How to Get Rid of Pill Bugs in the House

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Things You'll Need

  • Concrete blocks or firewood rack

  • Caulking

  • Drainage or ventilation system

  • Vacuum

  • Glue traps

  • Outdoor pesticide spray

Pill bugs are isopods, which means that all of their legs are nearly identical in shape and size.

Also called potato bugs and wood lice, pill bugs are not insects but isopods and a type of terrestrial crustacean. Though they most frequently inhabit damp outdoor spaces, these creatures sometimes find their way into homes where they can become a nuisance. Pill bugs are not harmful to humans or pets, but they can multiply quickly if they find a dark, damp indoor location they like. If you find yourself with a pill bug problem do not worry, there are many ways to get rid of these pests.

Step 1

Remove any potential pill bug habitats from the area directly surrounding your home. Clear away any ground clutter next to your home, such as piles of brush or firewood, and try to keep plant beds from becoming too damp. Stack firewood on concrete blocks or on a metal firewood rack.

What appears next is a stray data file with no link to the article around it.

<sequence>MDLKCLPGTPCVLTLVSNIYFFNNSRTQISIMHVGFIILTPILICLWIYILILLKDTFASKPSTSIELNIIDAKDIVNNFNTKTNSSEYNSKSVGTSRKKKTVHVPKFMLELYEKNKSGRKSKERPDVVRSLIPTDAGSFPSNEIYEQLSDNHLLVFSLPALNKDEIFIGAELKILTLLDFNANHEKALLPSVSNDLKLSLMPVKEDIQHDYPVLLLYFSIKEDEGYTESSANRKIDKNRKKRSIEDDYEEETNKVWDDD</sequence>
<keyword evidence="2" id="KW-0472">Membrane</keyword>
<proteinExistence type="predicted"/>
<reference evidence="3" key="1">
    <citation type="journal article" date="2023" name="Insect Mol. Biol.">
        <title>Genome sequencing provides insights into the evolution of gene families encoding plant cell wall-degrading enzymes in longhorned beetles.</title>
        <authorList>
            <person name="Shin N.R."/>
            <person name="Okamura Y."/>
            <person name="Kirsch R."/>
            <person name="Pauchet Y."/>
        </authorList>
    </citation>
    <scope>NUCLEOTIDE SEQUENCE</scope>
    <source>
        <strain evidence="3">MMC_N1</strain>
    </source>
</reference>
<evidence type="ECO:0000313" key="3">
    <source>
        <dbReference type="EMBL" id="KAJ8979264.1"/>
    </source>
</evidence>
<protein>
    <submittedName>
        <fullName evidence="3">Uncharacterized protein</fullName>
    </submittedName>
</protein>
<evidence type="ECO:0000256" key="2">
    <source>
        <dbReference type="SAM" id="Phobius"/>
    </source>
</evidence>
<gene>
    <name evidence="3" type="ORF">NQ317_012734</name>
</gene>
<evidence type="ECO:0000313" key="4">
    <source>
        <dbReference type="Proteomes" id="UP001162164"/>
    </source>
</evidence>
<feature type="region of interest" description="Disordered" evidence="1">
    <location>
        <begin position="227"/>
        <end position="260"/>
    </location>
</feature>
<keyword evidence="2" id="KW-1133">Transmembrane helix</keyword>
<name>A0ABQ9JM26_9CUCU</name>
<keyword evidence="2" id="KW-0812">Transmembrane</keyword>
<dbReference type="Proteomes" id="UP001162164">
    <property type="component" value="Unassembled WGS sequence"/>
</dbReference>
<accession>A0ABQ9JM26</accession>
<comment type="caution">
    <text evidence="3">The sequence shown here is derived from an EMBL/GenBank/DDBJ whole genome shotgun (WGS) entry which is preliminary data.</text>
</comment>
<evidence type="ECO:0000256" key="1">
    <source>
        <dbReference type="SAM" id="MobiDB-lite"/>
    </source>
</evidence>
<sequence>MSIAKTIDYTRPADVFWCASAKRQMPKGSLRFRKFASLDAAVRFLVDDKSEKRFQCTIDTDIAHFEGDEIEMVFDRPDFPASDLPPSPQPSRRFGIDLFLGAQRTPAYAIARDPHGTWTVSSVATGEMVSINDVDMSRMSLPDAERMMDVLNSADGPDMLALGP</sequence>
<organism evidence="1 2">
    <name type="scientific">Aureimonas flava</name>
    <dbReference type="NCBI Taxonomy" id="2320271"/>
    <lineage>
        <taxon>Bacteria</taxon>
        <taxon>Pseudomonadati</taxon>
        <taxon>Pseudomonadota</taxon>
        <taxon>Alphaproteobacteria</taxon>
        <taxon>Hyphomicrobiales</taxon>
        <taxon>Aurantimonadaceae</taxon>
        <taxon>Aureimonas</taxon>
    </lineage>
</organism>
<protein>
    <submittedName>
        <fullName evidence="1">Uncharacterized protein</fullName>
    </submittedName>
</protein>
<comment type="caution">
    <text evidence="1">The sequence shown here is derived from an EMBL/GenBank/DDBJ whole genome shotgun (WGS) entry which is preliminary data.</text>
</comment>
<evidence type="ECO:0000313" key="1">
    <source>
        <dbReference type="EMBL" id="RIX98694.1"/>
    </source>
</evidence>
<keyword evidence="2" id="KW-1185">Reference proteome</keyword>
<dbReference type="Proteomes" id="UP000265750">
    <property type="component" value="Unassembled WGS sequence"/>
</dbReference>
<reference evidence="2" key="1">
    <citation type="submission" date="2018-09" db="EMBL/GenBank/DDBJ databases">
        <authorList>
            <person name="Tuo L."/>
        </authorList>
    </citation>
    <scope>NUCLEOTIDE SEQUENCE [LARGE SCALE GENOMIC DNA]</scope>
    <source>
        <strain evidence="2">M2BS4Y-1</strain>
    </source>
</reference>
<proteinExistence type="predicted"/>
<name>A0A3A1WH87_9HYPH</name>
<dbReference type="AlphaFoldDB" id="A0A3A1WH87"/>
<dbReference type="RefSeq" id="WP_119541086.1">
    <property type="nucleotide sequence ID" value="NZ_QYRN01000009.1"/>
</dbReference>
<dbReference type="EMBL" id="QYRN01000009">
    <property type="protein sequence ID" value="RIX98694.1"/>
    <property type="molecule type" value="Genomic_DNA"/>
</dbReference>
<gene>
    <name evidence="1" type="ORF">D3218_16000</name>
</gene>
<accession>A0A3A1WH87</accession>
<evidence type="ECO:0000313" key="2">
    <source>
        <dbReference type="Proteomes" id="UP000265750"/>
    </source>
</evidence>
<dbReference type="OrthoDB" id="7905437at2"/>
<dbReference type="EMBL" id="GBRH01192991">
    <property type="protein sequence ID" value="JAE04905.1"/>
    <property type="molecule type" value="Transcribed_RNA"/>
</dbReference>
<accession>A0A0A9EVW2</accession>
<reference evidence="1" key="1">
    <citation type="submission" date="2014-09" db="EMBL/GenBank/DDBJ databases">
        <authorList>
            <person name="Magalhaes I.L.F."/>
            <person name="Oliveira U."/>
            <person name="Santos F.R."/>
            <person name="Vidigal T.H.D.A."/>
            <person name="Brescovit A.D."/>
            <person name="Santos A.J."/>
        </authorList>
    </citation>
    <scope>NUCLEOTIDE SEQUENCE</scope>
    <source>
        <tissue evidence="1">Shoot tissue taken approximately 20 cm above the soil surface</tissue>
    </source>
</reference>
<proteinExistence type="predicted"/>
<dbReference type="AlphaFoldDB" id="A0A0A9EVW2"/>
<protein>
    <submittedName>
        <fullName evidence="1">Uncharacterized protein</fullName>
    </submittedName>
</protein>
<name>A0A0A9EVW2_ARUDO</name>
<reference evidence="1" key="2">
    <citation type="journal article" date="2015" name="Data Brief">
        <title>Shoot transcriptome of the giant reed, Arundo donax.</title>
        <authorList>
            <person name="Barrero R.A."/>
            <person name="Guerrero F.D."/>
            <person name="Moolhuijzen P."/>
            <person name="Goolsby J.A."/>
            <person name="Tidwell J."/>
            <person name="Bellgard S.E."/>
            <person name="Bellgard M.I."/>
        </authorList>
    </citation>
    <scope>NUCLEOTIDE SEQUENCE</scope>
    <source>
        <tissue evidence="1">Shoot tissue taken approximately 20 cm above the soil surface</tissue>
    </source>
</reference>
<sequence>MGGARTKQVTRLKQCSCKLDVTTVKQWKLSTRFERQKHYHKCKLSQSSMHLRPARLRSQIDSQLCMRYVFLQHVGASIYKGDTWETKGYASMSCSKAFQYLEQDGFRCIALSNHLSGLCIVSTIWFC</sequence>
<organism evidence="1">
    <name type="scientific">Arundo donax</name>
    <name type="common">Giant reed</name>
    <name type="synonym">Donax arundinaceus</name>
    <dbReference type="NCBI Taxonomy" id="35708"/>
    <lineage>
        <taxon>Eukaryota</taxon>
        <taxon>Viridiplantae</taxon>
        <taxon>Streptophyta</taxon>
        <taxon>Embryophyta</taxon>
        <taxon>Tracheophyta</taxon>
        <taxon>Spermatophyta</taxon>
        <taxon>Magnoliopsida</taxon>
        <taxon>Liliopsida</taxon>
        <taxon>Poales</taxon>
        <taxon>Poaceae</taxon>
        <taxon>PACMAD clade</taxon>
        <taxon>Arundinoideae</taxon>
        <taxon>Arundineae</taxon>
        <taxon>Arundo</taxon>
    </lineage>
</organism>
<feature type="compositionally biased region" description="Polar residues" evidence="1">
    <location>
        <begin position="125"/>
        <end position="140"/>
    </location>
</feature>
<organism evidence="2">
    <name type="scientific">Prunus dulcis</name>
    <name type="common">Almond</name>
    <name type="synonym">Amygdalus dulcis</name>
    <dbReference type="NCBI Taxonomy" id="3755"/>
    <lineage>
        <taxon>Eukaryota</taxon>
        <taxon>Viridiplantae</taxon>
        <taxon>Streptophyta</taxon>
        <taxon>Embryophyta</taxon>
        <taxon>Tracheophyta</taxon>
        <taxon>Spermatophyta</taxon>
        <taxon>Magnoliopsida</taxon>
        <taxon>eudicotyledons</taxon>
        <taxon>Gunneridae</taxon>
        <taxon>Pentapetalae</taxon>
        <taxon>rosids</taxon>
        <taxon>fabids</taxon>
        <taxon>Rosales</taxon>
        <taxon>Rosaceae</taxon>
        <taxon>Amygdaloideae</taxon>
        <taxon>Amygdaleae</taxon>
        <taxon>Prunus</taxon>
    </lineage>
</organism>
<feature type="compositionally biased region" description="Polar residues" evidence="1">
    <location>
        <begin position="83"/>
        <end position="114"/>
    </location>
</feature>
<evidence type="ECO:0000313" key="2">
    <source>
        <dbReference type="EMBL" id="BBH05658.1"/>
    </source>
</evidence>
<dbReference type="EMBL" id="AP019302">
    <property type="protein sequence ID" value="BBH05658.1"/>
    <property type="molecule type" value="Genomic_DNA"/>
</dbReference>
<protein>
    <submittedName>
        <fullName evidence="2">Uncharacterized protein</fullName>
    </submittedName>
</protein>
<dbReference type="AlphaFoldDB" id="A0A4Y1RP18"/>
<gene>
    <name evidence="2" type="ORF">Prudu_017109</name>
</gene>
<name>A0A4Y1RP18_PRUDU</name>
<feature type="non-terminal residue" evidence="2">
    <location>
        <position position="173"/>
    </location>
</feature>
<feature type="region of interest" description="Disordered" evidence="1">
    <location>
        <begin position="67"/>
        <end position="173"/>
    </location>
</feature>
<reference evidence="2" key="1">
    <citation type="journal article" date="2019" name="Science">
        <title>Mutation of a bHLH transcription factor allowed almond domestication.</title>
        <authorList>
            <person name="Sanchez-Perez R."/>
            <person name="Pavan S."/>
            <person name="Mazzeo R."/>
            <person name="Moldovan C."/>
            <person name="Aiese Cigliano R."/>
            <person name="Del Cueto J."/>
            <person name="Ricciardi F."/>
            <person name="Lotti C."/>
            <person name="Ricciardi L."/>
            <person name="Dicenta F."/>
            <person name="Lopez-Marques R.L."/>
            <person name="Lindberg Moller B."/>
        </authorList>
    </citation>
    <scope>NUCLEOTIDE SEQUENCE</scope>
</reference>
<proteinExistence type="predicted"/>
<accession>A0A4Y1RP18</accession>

Step 2

Seal any cracks in doorways, window sills and foundation vents with caulking to prevent pill bugs from entering the house.

Step 3

Clean out damp, cluttered spaces in your basement and garage in order to make these spaces less appealing to pill bugs. Install drainage or ventilation systems if necessary to keep these spaces dry. Something as simple as running a fan to facilitate air movement can significantly reduce the dampness of a cellar or basement.

Step 4

Remove any existing pill bugs from the house using a vacuum or by setting glue traps in the corners of the affected rooms.

Step 5

Spray around the perimeter and foundation of your home using an outdoor pesticide. This step is only necessary if you have a significant number of pill bugs entering your home -- sealing doorways and window sills is generally enough to control minor problems.

Tip

Indoor pesticides are not recommended for pill bug control because, not only can they be hazardous to children and pets, but they are generally ineffective. Exclusion methods are much more effective in controlling pill bugs indoors.

references

Katherine Barrington

Katherine Barrington has written on a variety of topics, from arts and crafts to pets, health and do-it-yourself projects. She has a Bachelor of Arts in English with a creative writing concentration from Marietta College.